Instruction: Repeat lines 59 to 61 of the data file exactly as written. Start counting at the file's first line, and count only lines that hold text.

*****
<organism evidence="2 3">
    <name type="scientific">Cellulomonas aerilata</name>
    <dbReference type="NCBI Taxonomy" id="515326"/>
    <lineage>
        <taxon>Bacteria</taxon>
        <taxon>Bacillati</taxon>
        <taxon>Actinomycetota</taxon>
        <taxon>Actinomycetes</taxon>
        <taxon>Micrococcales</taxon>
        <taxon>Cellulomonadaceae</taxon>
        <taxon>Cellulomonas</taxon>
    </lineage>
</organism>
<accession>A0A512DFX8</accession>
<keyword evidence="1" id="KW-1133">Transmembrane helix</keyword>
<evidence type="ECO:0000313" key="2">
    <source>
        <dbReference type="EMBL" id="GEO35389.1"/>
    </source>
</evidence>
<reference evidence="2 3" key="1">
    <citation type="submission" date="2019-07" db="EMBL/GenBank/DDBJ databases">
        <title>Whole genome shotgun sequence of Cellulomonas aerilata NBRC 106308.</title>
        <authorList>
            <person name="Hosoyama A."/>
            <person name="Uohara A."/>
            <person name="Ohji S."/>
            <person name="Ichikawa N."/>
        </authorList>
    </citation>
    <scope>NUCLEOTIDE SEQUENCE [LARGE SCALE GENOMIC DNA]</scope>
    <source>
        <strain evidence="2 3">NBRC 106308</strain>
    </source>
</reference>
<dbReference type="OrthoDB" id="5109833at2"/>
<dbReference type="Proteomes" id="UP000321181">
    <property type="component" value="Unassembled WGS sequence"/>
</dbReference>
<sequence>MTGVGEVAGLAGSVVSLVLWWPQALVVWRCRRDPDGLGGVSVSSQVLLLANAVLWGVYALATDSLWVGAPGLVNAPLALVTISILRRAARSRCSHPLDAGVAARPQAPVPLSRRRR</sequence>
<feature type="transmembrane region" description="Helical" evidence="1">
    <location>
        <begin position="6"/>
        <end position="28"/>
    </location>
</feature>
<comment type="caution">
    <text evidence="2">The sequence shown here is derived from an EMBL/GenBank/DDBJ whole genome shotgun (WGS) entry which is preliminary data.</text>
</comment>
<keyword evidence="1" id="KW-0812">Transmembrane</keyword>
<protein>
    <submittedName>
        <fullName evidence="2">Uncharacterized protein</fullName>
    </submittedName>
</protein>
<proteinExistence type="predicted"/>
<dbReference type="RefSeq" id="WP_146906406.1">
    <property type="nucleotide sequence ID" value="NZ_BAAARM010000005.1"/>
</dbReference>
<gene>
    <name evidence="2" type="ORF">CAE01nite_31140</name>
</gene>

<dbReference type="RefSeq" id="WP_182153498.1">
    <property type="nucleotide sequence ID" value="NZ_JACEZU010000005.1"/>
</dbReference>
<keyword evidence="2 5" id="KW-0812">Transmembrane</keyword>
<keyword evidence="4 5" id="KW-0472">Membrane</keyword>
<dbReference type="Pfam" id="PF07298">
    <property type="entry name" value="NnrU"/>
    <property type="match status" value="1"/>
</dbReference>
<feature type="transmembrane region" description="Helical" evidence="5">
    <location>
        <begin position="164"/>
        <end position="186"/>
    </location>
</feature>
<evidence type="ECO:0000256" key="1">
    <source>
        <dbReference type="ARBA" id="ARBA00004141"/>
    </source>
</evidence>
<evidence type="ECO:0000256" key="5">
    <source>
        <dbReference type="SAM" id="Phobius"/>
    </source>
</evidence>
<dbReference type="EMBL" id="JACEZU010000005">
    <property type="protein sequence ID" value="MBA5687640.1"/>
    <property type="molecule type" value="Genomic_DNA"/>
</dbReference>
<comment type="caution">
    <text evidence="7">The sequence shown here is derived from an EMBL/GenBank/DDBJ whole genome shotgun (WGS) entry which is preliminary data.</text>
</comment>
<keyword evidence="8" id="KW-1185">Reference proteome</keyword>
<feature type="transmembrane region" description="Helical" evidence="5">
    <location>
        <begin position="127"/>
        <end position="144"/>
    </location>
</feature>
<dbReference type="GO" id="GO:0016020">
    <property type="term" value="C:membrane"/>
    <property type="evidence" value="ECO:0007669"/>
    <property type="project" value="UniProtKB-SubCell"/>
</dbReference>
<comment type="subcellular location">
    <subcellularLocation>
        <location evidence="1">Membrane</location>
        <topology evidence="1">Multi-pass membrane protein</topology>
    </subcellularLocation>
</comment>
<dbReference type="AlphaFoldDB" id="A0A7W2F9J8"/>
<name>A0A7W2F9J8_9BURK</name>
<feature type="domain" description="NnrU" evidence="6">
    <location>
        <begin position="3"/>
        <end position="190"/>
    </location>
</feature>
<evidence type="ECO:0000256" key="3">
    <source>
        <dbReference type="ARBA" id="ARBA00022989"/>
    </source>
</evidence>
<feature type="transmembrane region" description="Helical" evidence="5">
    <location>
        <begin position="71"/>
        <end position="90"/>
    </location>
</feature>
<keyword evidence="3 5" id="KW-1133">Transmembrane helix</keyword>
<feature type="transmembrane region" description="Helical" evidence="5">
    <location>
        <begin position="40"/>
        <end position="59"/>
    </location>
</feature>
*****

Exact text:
</dbReference>
<gene>
    <name evidence="2" type="ORF">CAE01nite_31140</name>